II. The Time at which this Festival was celebrated. The time fixed for the celebration of Pentecost is the fiftieth day reckoning from "the morrow after the Sabbath" (מַמָּחַרִת הִשִּׁבָּת ) of the Passover (Leviticus 23:11; Leviticus 23:15-16.) The precise meaning, however, of the word שׁבת in this connection, which determines the date for celebrating this festival, has been matter of dispute from time immemorial. The Boethusians (ביתוַסים ) and the Sadducees in the time of the second Temple (Mishna, Menachoth, 10:3), and the Karaites since the 8th century of the Christian era (comp. Jehudah Hedessi, Eshkol Ha-Kopher, Alphab. p. 221-224; ibid. p. 85 b), took תה שׁךנ its literal and ordinary sense as denoting the seventh day of the week, or the Sabbath of creation), and maintained that the omer was offered on the day following that weekly Sabbath which might happen to fall within the seven days of the Passover, so that Pentecost would always be on the first day of the week. But against this it is urged

(a.) that Joshua 5:11, where ממחרת הפסח is used for thממהרת הש , shows that תה שךנ Leviticus 23:11 denotes the first day of Passover, which was to be a day of rest.

(b.) The definite article in תה השךנ Leviticus 23:11 refers to one of the preceding festival days.

(c.) The expression תה שךס also used for the Day of Atonement (Leviticus 23:32), and the abstract שבתון is applied to the first and eighth days of Tabernacle Leviticus 23:39) and the Feast of Trumpets (Leviticus 23:24), as well as to week (Leviticus 23:15; Leviticus 25:8); hence this use of σάββατον in the N.T. (Mark 16:2; Mark 16:9; Luke 18:12).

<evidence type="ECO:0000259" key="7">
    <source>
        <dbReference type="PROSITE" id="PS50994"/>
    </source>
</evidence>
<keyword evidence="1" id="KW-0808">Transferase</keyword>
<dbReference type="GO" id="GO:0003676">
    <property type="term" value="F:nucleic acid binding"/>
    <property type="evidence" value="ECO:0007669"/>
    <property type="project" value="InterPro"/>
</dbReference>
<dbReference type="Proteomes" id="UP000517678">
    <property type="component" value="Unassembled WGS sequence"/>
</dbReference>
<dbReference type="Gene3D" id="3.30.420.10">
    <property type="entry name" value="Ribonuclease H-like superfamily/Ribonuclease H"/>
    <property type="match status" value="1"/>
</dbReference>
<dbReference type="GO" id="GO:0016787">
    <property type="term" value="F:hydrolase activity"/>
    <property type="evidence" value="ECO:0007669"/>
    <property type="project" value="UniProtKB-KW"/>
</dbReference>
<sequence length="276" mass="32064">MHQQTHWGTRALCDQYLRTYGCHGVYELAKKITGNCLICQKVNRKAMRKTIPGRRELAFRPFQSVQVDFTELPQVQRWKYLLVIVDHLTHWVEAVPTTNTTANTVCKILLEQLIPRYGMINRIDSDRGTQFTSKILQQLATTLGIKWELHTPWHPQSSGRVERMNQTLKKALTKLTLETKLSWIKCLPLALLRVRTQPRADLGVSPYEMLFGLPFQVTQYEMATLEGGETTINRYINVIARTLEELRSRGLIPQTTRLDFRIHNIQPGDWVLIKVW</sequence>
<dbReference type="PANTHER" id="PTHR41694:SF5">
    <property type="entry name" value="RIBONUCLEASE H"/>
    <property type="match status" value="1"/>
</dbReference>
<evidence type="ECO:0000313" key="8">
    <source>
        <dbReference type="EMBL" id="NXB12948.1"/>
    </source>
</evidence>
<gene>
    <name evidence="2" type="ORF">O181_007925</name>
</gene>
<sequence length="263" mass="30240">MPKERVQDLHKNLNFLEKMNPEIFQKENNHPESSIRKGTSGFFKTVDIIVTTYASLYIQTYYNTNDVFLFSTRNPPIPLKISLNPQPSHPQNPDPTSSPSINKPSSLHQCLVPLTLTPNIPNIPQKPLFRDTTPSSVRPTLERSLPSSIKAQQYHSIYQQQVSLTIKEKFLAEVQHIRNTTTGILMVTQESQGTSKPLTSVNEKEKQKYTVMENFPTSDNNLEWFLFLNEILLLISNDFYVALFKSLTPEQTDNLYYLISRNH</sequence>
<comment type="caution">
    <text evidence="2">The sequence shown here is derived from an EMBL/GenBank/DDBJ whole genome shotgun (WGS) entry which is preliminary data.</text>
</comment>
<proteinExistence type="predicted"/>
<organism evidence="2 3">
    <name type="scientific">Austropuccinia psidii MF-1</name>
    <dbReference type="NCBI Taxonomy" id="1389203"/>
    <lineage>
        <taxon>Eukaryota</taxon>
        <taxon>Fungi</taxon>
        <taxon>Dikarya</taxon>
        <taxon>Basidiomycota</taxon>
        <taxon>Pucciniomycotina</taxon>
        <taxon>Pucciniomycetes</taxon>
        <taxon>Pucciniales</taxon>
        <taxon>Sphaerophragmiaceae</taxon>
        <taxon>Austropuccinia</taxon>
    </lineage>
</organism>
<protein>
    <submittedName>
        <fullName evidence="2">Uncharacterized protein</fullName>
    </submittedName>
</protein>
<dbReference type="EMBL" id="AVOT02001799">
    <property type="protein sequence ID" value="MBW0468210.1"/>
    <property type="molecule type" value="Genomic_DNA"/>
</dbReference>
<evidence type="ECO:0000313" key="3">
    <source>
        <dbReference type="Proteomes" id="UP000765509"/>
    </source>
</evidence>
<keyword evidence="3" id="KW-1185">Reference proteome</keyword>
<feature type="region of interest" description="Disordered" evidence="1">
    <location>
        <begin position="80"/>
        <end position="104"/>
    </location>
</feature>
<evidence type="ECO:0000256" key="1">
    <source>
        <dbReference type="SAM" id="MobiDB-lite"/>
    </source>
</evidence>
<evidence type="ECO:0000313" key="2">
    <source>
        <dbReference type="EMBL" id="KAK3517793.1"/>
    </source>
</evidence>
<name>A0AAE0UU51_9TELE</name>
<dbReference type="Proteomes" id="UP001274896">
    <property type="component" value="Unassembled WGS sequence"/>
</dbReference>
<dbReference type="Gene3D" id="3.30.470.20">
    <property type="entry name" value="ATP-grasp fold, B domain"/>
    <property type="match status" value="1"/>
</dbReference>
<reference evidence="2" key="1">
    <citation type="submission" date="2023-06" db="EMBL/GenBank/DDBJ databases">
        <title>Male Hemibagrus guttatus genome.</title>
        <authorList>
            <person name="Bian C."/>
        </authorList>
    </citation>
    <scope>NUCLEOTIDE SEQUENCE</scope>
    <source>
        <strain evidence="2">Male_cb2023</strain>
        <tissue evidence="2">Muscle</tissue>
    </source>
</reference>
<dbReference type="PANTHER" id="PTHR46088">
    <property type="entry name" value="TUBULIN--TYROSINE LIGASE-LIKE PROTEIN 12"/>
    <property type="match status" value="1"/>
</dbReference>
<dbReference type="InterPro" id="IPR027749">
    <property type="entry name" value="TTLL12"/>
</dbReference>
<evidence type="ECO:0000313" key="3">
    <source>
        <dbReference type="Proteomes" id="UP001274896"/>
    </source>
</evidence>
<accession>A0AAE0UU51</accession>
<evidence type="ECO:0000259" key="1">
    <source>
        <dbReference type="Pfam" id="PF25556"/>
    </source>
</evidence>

(d.) According to Leviticus 23:15 the seventh week, at the end of which Pentecost is to be celebrated, is to be reckoned from this Sabbath. Now, if this Sabbath were not fixed, but could happen on any one of the seven Passover days, possibly on the fifth or sixth day of the festival, the Passover would in,the course of time be displaced from the fundamental position which it occupies in the order of the annual festivals.

(e.) The Sabbatic idea which underlies all the festivals, and which is scrupulously observed in all of them, shows that the reckoning could not have been left to the fifth or sixth day of the festival, but must have fixedly begun on the 16th of Nisan. Thus, each Sabbath comes after six even periods: 1. the Sabbath of days, after six days; 2. the Sabbath of months, after six months; 3. the Sabbath of years, after six years; 4. the Sabbath of Sabbatic years, after six Sabbatic years; 5. the Sabbath of festivals = the Day of Atonement, after six festivals, (See JUBILEE, THE YEAR OF); hence the Sabbath of weeks, i.e. Pentecost, must also be at the end of six common weeks after Passover, which could be obtained only by reckoning from the 16th of Nisan, as this alone yields six common weeks; for the first week during which the counting goes on belongs to the feast of Passover, and is not common.